Ever since Demon’s Souls proved a difficult game can be successful, a number of developers have attempted to capture the same success. Lords of the Fallen and to a lesser degree The Surge, prove that it’s more than just making giving characters stamina, realistic mechanics and enemies that do an extreme amount of damage. However, in the past decade, no one has quite matched From Software’s accomplishment. Team Ninja, the company that brought us the amazing Ninja Gaiden reboot, tried their luck with Nioh but it fell short. Now that they’re back with Nioh 2, does it achieve what fans are looking for or should this just be From Software’s? Here’s our Nioh 2 Review.
Nioh 2 basically shows the impact spirit stones have on the world by following Tokichiro’s quest for power and a series of side stories about how it shaped the world around you. Those familiar with Asian history or at least played a number of Japanese games might recognize a couple of names and faces like Oda Nobunaga or Hattori Hanzo but it really comes down to a vague series of events that lead to you killing this or that. Some of the backstories is explained through the character directory, though there is enough action and fun cutscenes to at least keep you interested, assuming you can make it to the end.
Staying true to the genre, Nioh 2 is brutal at the start and despite getting easier, it never quite relents. Whether you do the optional tutorial or not, the core gameplay loop will come down to managing stamina through a resource called Ki. A good number of enemies can be overcome by simply waiting your turn but there is so much more to the experience.
If you want to be successful at Nioh 2, there are two things you need to absolutely master, attack patterns and every mechanic. Every enemy, no matter how powerful, can only do a finite number of moves. The trick isn’t just learning what is going to happen, as much as figuring out when is it safe to attack.
Enki, the second yokai you encounter, loves to do this spear combo. It can be disrupted if you want to risk it, otherwise, it will do either a lot of a couple of hits and finish. The ideal situation is the powerful finish, as that indicates the attack is over and you’re safe to attack. How well you adhere to the dance will dictate your success and let me tell you, there have been many times I got greedy and even at 1 HP, I was bested by my enemies.
Bosses are generally designed around certain play styles. The first three, Mizuki, Enera and Yatsu-no-Kami, come down to dodging, burst counters and blocking. These are by no means the only way to win, just that they all have certain moves that are easier if you master said skills. Based on your own skill and if you’re not inexorable, different skills can actually turn the tide of battle rather quickly.
This is perhaps Nioh 2’s biggest strength. It isn’t esoteric to the point where there is only one way to win, but rather, you’re given such an array of skills that your build and play style will dictate how you play as much as the boss does. Whether it’s using the yokai shift, a transformation technique, to either block or disrupt an attack or giving your weapon a certain attribute that an enemy is weak to, you have the power and it can and more importantly will make a difference. But, more importantly, once you get it, things open up without ever losing their bite.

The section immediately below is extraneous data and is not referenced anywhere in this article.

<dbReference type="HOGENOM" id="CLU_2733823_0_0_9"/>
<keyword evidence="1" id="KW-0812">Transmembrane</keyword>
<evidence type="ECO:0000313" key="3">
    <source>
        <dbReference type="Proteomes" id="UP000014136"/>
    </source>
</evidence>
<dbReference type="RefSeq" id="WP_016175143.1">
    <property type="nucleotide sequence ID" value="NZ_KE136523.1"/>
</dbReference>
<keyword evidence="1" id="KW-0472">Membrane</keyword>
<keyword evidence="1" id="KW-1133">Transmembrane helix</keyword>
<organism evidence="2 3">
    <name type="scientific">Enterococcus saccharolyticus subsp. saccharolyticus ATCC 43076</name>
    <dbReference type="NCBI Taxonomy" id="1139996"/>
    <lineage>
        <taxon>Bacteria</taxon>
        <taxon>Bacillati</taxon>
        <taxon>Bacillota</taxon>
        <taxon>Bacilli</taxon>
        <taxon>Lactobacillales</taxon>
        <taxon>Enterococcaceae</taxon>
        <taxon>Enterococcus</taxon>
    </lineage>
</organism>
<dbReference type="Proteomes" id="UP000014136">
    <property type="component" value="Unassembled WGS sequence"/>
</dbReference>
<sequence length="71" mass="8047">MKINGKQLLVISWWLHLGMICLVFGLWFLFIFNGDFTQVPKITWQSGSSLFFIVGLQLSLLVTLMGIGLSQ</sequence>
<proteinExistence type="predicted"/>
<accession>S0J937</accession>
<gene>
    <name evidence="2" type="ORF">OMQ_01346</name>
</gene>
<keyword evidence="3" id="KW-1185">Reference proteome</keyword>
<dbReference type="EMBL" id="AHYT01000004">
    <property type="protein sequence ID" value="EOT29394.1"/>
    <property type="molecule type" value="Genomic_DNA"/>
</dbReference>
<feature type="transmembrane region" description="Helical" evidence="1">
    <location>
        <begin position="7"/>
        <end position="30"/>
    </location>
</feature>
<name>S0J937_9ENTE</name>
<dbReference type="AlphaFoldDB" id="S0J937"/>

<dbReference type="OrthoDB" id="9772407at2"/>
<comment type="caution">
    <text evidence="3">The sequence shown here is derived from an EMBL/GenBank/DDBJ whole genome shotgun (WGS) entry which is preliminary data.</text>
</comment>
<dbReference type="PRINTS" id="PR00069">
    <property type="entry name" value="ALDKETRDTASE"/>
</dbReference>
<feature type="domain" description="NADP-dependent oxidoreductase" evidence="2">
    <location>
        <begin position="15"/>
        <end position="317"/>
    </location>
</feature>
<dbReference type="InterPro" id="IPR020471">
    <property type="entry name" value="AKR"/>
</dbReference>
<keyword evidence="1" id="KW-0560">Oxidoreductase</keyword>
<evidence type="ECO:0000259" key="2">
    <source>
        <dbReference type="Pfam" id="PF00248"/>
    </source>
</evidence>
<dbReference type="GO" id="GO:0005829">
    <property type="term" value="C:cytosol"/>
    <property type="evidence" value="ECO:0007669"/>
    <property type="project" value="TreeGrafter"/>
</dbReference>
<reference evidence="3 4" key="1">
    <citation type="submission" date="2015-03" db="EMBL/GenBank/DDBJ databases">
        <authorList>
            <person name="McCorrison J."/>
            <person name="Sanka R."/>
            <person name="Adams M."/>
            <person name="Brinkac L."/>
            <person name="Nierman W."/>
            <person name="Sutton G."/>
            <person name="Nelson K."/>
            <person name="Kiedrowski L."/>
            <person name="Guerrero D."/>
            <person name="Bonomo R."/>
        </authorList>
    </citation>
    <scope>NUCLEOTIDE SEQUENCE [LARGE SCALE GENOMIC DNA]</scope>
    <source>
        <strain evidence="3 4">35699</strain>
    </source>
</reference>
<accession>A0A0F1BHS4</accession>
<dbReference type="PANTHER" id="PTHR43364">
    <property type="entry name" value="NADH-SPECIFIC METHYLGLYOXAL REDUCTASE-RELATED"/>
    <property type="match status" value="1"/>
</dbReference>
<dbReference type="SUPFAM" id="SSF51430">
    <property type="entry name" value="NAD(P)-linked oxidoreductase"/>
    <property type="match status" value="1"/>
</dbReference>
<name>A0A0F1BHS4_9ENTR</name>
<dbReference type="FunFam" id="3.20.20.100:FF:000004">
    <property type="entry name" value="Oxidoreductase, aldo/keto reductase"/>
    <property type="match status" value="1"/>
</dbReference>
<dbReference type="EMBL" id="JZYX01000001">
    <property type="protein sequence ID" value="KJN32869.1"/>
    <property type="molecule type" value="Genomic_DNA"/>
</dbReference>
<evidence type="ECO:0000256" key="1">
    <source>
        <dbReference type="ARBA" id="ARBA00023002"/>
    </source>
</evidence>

For a game designed around playing specific ways, there is also a good number of options. Every weapon and piece of armor has over 20 different designs that give you a more personal touch. Even if you obtain better gear that looks ugly, you can simply swap the look. You can also swap out certain skills so they better match your build, with more options opening up as you progress.
Despite doing so many things right, Nioh 2 sometimes fails to get balance right. Certain situations will pit you against multiple foes or so many different disadvantages that it can seem unfair. In a lot of cases, these can be overcome by being more careful or planning ahead but a few are just rough. In addition to that, the difficulty progression can be a bit confusing. At first, it gradually increases, decreases significantly and then increases to an extreme degree. A more gradual increase or at least including some of the easier stages before things get real would probably make it a lot more accessible, without taking away from the bite.
When you’re not desperately fighting against hostile forces, Nioh 2 is simply a beautiful looking game. Not only are the models nice to look at, but enemies and locations are also diverse and interesting. Some of the bosses are more inventive than you would think and a few have animations that allow them to stand out. Twilight missions take this to another level by giving everything a crimson hue, resulting in a hauntingly beautiful world to explore.
Nioh 2 Verdict
The more you play Nioh 2, the more you understand its charms. Often times the problem isn’t the game, as much as you’re playing the wrong way. Even if I just want to chop up every enemy with my sword, there will come a point where you need to use bows, guns, items and everything else to come out alive. Sometimes it will be hard, a few stages rely heavily on specific tactics but it’s fun, rewarding and fascinating if you’re willing to give it a chance.
[Editor’s Note: Nioh 2 was reviewed on PS4 platform. The game was provided to us by the publisher for review purposes.]
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